The word 'sick' can have various meanings, depending on the variety of English which you are using. It's important not to confuse these two meanings:
My dog is sick, so I'm going to take him to the vet's = 'He is unwell' ---> stative verb
This is how a AmE speaker of English would use the adjective 'sick'.
My dog is sick every time he goes in the car = 'He vomits' ---> dynamic verb
This is a British English usage of the verb phrase 'be sick'.
Your sentence ("The dog has been sick on the bed" = The bed needs cleaning) is an example of the exclusively British English usage. In British English, the collocation 'be+sick' means to vomit. Note that this is a dynamic verb which refers to an ACTION, as opposed to a stative verb which refers to a state.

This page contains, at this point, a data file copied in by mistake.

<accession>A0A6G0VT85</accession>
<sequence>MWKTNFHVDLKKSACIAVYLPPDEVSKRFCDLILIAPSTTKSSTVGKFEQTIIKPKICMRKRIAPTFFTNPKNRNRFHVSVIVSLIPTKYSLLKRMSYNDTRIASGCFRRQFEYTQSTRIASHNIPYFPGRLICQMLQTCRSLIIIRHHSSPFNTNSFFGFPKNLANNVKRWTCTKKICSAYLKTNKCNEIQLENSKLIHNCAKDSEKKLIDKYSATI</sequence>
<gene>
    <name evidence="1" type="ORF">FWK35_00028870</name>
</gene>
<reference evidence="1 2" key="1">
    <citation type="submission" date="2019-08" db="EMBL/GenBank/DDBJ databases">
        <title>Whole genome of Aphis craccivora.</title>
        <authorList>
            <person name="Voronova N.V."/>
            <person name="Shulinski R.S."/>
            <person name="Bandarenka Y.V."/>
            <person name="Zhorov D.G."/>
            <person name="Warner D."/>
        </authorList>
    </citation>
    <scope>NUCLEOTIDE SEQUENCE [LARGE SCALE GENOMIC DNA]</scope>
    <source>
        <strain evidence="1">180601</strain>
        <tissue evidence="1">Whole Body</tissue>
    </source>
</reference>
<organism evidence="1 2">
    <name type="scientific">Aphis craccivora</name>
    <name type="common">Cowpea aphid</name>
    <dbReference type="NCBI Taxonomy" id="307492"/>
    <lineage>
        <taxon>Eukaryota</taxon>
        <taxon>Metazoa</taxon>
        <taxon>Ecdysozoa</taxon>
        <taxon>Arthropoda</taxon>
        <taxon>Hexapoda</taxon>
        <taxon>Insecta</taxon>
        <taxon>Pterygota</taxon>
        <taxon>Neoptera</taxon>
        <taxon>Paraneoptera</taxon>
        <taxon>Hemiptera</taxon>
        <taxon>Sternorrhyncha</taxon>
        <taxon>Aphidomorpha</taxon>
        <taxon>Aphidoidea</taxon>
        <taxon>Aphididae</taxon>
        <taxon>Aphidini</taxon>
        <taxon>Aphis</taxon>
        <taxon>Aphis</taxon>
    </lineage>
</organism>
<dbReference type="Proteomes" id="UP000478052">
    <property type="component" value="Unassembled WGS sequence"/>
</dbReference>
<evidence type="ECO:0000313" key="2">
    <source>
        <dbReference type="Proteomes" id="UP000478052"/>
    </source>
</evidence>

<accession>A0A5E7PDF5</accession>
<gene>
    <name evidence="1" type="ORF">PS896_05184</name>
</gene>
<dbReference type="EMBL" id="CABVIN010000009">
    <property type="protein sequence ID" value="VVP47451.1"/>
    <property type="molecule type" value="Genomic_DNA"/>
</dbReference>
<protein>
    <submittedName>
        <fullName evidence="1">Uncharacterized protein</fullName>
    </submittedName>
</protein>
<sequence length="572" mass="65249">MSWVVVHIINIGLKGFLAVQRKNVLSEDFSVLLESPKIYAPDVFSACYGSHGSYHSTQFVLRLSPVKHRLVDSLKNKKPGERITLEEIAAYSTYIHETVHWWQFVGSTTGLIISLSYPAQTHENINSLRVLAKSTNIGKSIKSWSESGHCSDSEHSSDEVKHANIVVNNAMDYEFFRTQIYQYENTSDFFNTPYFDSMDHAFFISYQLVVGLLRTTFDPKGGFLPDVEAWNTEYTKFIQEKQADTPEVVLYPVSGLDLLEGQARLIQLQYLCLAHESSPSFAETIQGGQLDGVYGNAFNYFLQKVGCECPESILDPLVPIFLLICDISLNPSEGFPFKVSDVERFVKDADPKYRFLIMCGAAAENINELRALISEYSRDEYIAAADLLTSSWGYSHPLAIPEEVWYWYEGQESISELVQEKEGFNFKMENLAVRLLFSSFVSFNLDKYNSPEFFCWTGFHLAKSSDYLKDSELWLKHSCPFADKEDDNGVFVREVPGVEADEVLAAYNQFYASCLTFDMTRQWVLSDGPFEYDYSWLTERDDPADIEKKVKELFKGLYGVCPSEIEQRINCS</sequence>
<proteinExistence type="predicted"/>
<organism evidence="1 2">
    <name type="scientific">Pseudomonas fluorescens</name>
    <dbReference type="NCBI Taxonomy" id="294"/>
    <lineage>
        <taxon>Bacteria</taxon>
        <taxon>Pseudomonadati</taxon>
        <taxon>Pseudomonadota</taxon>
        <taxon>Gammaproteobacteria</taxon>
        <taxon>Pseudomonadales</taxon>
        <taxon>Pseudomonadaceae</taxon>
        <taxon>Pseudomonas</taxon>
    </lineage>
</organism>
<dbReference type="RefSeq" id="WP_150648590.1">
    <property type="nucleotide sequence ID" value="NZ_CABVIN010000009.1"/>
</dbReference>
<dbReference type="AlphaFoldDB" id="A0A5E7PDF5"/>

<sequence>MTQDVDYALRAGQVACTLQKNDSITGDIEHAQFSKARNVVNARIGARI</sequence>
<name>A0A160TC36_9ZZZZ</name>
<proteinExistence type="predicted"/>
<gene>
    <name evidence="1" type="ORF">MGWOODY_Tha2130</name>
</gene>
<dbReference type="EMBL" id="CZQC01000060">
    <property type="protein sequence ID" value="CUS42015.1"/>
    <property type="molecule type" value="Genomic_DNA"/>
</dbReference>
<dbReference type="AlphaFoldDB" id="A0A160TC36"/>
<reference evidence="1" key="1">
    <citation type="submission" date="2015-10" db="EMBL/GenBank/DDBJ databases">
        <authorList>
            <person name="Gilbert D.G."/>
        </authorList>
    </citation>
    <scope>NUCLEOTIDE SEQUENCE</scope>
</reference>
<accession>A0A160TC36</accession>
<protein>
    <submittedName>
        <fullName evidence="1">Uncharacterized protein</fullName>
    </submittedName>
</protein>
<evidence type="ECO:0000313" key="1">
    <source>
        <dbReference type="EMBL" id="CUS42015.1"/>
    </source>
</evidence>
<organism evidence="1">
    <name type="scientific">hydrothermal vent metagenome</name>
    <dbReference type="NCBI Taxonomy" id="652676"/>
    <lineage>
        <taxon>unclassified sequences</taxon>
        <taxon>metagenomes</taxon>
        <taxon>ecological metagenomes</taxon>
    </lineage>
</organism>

In your example, the speaker is saying that the dog has just vomited on the bed. They are using a present perfect because it is a recent occurrence with a very clear (and unpleasant!) impact on the present situation. They are NOT describing the general state of the dog being unwell - they are telling the listener about a specific event that has just happened.
I hope that makes sense.